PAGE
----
PS: There is a difference between a company “having created lasting sustainable value” and “being sustainably profitable”. The latter almost always means the former is true. But the former does not require the latter to be true. I could get into why this is so in more detail but this post is long enough already.

#VC & Technology

Comments (Archived):

  1. William Mougayar

    Any comments on whether founder liquidity transactions should be made public, at the same as the funding itself (if it is made public)?

    1. fredwilson

      i don’t know why they should be. what’s the argument for that?

      1. William Mougayar

        maybe the Buffer co-founders are taking it to an extreme, declaring they each took $1M from the $3.5M raise.

    2. Ana Milicevic

      I’m really split on this. On the one hand, it’s really up to the company and its investors. On the other, if you announce $3MM in funding raised, but 50% of that is going to founder equity, you’re no longer investing the full $3MM to scale the business and that changes the math substantially.

    3. awaldstein

      Can’t think of any circumstance where this is a good thing.

    4. Dave Hopton

      Trying to come up with hard and fast rules in this area is doomed to fail, but I’d say it would be good to disclose internally but not externally.Never been there personally but think it would be very damaging to find out that your CEO took a few hundred grand out of the company and didn’t tell anyone, even if it was for entirely justifiable reasons. With transparency, it helps everyone appreciate the personal cost weighing on the founder(s) and should reinforce commitment to the long-term vision.

      1. EquityZen

        Agree with Dave. Especially if the check-size is larger.Don’t think it needs to be publicly announced: the VCs will know about it though, as it most likely will require board approval (for founders).Employee stock sales don’t necessarily need board approval. Only in select cases.

    5. ErikSchwartz

      I think it should be public to the other holders of common shares (or options). I don’t think it should be widely public.

  2. LIAD

    There’s liquidity and then there’s liquidity.Pulling out 25% of an A round so you can live the high life is very different than pulling a couple of hundred G to pay off debts, and get your significant other off your back so you can concentrate fully on the startup with their full hearted blessing.Investors nowadays seem to use founder liquidity allowance as their main value add. Maybe a better heuristic than Sam’s is that if a VC encourages you to take a lot of liquidity it’s a reason to pass on them!

    1. fredwilson

      i agree with that last comment.i don’t agree that VCs are using founder liquidity as their main value add. that’s not even close to what is going on

      1. LIAD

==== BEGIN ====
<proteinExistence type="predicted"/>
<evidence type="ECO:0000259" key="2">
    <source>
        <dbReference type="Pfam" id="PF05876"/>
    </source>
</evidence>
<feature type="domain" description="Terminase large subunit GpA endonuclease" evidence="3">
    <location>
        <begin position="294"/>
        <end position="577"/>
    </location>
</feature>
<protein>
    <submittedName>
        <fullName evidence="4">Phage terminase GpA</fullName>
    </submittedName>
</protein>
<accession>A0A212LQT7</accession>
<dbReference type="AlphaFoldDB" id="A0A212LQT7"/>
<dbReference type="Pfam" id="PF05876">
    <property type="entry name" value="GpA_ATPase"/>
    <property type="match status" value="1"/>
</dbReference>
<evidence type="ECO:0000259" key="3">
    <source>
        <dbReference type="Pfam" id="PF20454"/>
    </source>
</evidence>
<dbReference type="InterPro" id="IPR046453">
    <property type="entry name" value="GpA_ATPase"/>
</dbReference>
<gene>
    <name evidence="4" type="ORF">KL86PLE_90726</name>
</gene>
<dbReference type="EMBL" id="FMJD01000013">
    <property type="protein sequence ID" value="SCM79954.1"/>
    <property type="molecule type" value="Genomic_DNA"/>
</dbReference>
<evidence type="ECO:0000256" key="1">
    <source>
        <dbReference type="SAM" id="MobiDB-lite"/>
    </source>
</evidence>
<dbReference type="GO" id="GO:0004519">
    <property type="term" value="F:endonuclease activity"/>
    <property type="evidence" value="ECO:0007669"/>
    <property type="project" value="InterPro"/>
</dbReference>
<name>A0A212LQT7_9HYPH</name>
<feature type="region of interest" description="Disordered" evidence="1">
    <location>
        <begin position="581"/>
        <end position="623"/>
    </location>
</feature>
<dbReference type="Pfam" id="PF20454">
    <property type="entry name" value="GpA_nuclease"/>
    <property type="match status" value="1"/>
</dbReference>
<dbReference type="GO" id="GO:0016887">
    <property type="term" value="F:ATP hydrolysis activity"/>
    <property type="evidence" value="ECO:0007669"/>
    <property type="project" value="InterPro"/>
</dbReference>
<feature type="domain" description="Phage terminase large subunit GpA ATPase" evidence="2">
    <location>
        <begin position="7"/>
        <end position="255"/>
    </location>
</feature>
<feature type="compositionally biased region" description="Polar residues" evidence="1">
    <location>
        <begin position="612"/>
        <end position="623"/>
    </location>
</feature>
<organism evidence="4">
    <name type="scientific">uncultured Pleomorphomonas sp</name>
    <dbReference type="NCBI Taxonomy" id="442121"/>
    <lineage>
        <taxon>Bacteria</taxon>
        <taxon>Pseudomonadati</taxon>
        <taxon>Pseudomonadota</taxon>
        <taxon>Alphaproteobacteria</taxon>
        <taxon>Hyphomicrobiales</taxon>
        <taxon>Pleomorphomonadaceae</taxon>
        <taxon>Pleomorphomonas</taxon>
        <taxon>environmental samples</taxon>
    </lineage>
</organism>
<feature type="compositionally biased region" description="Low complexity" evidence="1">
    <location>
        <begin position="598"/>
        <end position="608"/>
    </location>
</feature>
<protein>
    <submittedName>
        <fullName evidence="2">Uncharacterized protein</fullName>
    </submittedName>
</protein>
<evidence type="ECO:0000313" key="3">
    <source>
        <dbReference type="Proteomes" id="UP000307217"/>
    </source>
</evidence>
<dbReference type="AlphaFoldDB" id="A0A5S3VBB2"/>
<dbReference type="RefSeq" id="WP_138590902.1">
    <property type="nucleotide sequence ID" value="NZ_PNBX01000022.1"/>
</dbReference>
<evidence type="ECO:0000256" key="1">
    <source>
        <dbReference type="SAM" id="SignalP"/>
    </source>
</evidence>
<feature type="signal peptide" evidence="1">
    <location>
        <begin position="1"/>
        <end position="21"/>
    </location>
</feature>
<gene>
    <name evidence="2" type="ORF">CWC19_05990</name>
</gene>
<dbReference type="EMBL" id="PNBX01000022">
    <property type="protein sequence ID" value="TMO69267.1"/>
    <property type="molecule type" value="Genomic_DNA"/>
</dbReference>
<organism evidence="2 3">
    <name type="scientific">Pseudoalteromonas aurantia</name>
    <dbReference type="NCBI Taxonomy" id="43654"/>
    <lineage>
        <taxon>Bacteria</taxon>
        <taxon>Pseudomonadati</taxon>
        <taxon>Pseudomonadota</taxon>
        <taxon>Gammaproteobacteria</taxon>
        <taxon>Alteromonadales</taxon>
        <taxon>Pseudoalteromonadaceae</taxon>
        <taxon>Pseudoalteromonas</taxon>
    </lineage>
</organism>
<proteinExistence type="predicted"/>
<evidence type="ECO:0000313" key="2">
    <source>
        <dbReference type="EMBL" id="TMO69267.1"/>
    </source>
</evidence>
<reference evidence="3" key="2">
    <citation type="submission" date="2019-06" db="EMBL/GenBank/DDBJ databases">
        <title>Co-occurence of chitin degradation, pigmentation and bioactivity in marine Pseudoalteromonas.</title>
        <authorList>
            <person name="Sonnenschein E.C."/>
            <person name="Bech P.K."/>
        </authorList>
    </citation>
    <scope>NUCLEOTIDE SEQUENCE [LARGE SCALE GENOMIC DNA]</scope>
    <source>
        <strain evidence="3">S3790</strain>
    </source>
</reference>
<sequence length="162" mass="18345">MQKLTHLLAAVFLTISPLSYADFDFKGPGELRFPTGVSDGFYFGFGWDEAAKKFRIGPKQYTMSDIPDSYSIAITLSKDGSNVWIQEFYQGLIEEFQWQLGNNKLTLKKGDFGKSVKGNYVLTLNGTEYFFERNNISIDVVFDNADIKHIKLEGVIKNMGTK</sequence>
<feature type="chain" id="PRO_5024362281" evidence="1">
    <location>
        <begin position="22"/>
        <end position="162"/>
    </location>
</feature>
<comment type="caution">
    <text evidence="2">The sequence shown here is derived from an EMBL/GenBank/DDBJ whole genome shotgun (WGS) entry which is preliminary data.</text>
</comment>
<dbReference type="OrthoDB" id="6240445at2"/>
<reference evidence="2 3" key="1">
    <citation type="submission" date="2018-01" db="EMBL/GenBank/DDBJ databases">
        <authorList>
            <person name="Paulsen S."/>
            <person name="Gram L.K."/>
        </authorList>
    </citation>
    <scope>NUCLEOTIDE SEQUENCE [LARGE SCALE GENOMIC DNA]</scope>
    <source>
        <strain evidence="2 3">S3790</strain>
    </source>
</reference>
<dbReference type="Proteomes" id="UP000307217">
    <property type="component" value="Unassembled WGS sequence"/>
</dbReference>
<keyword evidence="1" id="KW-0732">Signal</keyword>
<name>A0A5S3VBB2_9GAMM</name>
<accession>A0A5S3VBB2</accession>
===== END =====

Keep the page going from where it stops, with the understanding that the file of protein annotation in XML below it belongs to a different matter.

From the tweet convo I read it seemed VC’s were begrudging other VC’s because they used founder liquidity as a way of stealing a deal.

        1. George Gamble

          VC’s have to compete for deals and give more than they would like to founders? Tough. If that results in better deals and liquidity for the founders why should that be a problem especially if its a result of a free and open market? If too much is given out to founders and long term valuations suffer then the market will right itself over time.Frankly, I have seen enough deals where VCs seemed to enjoy watching the founders beg for crumbs just in order to pay off debts acquired during the initial company creation. The fact that the tables are turning on VCs and that they may have less power over the founders should not make anyone wring their hands in worry.

          1. CJ

            I start Company A. I take investment into Company A, providing 25% of MY company to a VC for $1MM. Shouldn’t I then be able to use a part of that money to get myself from under debts, gain some liquidity, and pay myself a salary?While it is now OUR company, when I sold you 25% it was MY company and that $1MM is mine by right to do with as I please, no? I mean, sure, we’re agreeing that I’m using it to build the company but how can I build a company if my car is repo’d or my house is under foreclosure?

          2. Dave Hopton

            no, not necessarily. They invested $1mm into your company, which although majority owned by you is not your personal bank account. That money was invested to grow the company.But if the VC(s) think that it makes sense to buy some of your equity as part of the round, which directly gives you cash, they can. They might do that for the reasons discussed in this post and the ones you give – difficult personal circumstances that distract from running the company. But as also explored, that can have all sorts of side-effects: a less motivated entrepreneur, disgruntled employees etc

          3. CJ